As Klosterman points out, the video store forced movie renters to select films without the benefit of a recommendation algorithm. We all spent endless hours browsing the aisles of the video store, searching for movie rentals that we might enjoy.

Pre-streaming and pre-Napster (1999), entertainment required interaction with a finite and friction-filled physical world. We had to go to the video store and the record store. Music and movies were contained on material items—the VHS tape or DVD, the record or cassette tape or CD.

The generation that came of age in the 1990s, that entered adulthood in the 1990s (my generation), will be the last one with well-developed memories and cultural fluency in pre- and post-internet society. We know what it was like when all sorts of information and entertainment was scarce and expensive, even as we fully live in a world where those same goods (music, video, news, etc.) are abundant.

Were the 1990s a pivot point for higher education, as the decade was for so many other things?

Did we start the decade off with the higher education equivalent of the landline, only to begin the next decade with whatever the university analog is to the cellphone? (The Nineties contains a terrific chapter on the cultural importance of landline phones and area codes.)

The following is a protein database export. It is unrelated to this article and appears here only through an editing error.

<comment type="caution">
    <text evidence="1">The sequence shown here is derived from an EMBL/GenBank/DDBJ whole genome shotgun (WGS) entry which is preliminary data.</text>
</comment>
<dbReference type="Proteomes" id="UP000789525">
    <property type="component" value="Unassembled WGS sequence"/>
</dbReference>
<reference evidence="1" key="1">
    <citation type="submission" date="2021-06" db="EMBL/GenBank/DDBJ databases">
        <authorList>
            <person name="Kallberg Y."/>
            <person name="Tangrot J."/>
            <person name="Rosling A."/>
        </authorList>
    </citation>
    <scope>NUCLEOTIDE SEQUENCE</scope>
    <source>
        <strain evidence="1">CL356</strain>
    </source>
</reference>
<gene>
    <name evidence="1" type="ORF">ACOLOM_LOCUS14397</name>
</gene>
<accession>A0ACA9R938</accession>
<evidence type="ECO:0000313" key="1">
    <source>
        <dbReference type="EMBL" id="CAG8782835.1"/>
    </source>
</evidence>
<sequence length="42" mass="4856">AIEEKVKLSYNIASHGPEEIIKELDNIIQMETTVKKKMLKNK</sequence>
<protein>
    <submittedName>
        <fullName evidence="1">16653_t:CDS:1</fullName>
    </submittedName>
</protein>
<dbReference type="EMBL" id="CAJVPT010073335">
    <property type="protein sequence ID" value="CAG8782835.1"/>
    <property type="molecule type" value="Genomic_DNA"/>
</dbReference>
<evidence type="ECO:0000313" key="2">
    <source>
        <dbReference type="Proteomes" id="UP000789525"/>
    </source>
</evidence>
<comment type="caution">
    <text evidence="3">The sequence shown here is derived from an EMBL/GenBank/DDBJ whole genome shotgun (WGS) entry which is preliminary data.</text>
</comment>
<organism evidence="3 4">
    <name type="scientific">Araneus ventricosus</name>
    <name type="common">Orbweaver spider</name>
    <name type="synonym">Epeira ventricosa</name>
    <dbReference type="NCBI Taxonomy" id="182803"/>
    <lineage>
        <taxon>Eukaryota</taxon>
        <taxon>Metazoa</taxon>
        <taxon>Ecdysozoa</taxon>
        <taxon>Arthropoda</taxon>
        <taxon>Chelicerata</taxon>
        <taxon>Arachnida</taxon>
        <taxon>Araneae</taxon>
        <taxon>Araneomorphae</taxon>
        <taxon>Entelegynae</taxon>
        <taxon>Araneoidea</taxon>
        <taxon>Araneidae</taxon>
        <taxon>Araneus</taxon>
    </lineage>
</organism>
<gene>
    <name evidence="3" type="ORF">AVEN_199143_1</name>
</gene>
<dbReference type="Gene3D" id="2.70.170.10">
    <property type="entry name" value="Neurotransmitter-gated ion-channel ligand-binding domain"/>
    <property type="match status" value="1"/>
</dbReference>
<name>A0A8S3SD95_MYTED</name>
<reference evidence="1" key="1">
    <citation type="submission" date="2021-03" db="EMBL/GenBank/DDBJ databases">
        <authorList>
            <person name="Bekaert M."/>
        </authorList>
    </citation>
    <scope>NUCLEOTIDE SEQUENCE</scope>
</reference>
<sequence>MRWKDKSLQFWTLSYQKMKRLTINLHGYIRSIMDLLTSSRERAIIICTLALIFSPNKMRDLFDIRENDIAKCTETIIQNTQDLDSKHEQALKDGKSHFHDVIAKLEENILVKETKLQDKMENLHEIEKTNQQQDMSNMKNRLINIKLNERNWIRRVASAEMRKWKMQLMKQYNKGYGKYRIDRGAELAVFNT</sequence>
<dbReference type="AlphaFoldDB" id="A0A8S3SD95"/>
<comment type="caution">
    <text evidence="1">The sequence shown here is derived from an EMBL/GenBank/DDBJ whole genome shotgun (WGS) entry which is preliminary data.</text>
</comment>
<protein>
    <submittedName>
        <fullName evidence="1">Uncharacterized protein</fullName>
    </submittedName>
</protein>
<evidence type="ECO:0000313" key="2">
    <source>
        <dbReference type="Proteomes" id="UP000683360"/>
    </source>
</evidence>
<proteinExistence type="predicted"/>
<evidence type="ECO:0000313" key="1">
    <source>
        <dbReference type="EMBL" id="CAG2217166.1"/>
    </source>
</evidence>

Certainly, my experiences as a college student in 1990 and 1991 were pre-internet. All classes were face-to-face. Research for papers was done in the library, utilizing paper card catalogs and physical books and journals. The microfiche machine and the photocopier played an integral role in any research project. University operations, from course catalogs to course selections, were paper-based. So were classes, with students turning in physical papers and receiving instructor feedback on the physical paper on which the assignment was delivered.

Graduate school took long enough in the 1990s that the internet changed the experience as it was happening. Academic life started in the 1990s with almost nobody sending email to closing the decade with practically all of us devoting much of our time emailing one another. Back in the 1990s, the disciplinary conversation was firmly rooted in conferences and physical journals. By the start of the next decade, that academic dialogue had become digitally mediated.

For any of us who were either college students or working at a college in the 1990s, Klosterman’s The Nineties will inspire a look back. The Nineties excels at capturing the feel of the decade. Of what it was like to live through the comparatively prosperous and straightforward times before the days of social media and hyperpartisan 24-hour news networks.

If things have changed so much about culture, work and technology between now and the 1990s, how much might things change in all these areas during the next 30 years?

If the experience of those of us who learn and work in higher education has evolved so much between 1990 and 2020, what degree of change can we expect in academic life by 2050?

What do you remember as being different about higher ed in the 1990s from how it is now?

What are you reading?

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Mamie M. Arndt